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The folks at The Brick are serious about their darts. Each Monday the bar holds a cricket tournament. The prize: a $25 bar tab. But entry is not free, so bring your competitive spirit and some light cash. For the athletically inclined, throwing darts may be easier than weekly trivia night at other bars. The brain versus the versatile hand, you know. And with regular weekly teams, it's always fun to see if you can throw darts at the same number three times. And don't think your opponents aren't looking at what you throw as opposed to what's marked on the board. This is a game, people! With a bar tab at stake — the alcohol flows. While jamming out to some good tunes, adjusted by the request of regulars, these Monday nighters throw darts to relieve some post-office environment tension. And if you are not into darts, the Nintendo Wii might win your heart over. Thanks to the Wii, the masses can play golf, bowling, boxing, or some baseball on a 80-inch projection screen. Whether whipping around some darts or Wii controllers with beer in hand, The Brick is a safe Monday night bet. The sign-up is at 7 p.m., and the competition begins at 8. —Svetlana Minx

How I Spent Thanksgiving | When you've had enough cranberry sauce, it's time to jam

Sufficiently full of roasted turkey and whipped sweet potatoes, I made it over to the Windjammer on the IOP on Thanksgiving night, honored to sit in on drums with a few friends and colleagues during the "Thanksgiving Jam" at 10 p.m. Comprised mostly of the core members of Spunjwurthi (singer, tambourinist Larry Strickland, bassist Ben Polk, guitarist Chris Barrineau) and both of The Diesel Brothers (guitarists Donnie Polk and Dave Dunning), the gig featured special guest lead player Dale Baker (of TrickKnee), singer/strummer Eric Brice (of The Barstool Samples), and vocalist Bruce Patrick (of Stoneking). A beery crowd of about 90 whooped and carried on. The three-hour set touched mostly on a variety of classic and modern rock — zig-zagging from The Doors, The Who, and Zep to Petty, Sublime, and Ben Harper. Long-haired wildman Patrick nearly stole the show with his frenzied Mick Jagger and Jim Morrison impersonations. Local booking agent Rob Lamble (of Ear For Music) even sat in on a John Mellencamp tune. —T. Ballard Lesemann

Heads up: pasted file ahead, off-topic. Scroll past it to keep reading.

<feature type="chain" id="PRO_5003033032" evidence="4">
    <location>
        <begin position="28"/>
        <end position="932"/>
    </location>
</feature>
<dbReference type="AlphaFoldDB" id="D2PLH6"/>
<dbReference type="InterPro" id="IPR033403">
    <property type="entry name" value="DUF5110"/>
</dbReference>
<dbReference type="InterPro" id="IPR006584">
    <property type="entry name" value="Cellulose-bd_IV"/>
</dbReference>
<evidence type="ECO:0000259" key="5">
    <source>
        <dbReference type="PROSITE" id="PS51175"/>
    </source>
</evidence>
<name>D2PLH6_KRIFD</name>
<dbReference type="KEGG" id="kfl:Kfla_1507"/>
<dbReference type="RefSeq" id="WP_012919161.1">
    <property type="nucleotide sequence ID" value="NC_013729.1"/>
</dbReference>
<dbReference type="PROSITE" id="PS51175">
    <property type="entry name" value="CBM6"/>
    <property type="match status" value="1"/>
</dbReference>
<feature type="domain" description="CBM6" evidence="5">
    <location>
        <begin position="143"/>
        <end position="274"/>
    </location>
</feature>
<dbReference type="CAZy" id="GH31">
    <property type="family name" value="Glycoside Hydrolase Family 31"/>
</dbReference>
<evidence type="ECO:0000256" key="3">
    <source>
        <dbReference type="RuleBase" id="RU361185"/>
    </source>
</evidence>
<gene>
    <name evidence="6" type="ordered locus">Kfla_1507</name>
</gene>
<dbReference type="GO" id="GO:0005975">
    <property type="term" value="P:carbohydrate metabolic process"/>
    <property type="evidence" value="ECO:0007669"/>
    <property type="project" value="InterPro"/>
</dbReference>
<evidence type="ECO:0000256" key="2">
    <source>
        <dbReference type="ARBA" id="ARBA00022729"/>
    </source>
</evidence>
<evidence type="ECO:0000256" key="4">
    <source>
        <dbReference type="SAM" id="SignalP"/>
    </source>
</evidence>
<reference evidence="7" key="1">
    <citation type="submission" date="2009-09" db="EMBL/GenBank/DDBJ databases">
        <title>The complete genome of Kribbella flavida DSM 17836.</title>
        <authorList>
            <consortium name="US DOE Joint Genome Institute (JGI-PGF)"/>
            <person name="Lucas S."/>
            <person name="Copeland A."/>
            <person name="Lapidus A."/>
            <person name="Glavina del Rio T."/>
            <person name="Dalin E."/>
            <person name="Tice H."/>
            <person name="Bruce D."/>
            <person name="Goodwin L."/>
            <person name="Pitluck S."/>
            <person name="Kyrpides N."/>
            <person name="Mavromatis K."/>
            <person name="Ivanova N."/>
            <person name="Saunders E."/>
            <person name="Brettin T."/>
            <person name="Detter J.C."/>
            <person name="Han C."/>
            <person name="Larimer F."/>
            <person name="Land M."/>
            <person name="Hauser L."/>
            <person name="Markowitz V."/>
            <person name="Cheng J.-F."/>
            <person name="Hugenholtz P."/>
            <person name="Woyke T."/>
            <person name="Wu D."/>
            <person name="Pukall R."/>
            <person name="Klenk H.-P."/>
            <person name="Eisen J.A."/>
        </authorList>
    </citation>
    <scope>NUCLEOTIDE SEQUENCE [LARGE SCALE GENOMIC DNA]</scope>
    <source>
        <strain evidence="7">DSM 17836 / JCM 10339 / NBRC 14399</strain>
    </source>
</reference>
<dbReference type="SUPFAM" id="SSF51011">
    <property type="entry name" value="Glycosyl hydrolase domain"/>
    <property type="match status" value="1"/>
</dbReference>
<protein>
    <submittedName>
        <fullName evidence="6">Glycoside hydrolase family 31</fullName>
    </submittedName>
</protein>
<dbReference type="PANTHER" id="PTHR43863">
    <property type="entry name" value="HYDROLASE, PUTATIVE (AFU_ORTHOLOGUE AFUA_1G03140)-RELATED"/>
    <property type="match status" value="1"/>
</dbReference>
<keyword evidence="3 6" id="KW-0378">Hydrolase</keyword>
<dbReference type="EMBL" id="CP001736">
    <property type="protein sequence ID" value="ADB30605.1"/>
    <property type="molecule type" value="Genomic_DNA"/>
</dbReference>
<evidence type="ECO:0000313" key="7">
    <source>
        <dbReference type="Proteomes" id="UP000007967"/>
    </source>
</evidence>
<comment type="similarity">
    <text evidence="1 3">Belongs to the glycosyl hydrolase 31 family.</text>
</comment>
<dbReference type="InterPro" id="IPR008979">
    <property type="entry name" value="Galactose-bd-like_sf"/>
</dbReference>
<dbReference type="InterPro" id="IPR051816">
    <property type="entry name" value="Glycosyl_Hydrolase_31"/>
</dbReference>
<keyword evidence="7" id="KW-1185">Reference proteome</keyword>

Set the Controls to the Heart of the Sunfire Grill | Singer-songwriters celebrate Live at Oceansong

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The atmosphere and vibe could not have been more welcoming as local singers/guitarists Susie Summers, Carroll Brown, Al Pugliese, and guests performed an acoustic set of light holiday songs, originals, and vintage rock/blues favorites at Dunleavy's Pub on Sullivan's Island on Sunday. Summers, a longtime local player who regularly hosts a weekly songwriters showcase at the Sunfire Grill and Bistro in West Ashley, celebrated the release of a new live album titled Live at Oceansong (recorded in 2005 at Brown's old IOP tavern and music venue). Summers was beaming the entire time. Her spirited rendition of Dolly Parton's "Jolene" was great fun. The growly version of "Mustang Sally" had the entire room responding loudly during the choruses, "Ride, Sally, riiiiiide!" Even the cooks in the kitchen were dancing around. Brown propelled the set with his unusually complex rhythm guitar work in which he somehow he manages rhythmic chord progressions and single-note melody lines simultaneously. Always gracious, he thanked everyone for supporting "local acoustic and original music in the Lowcountry." —T. Ballard Lesemann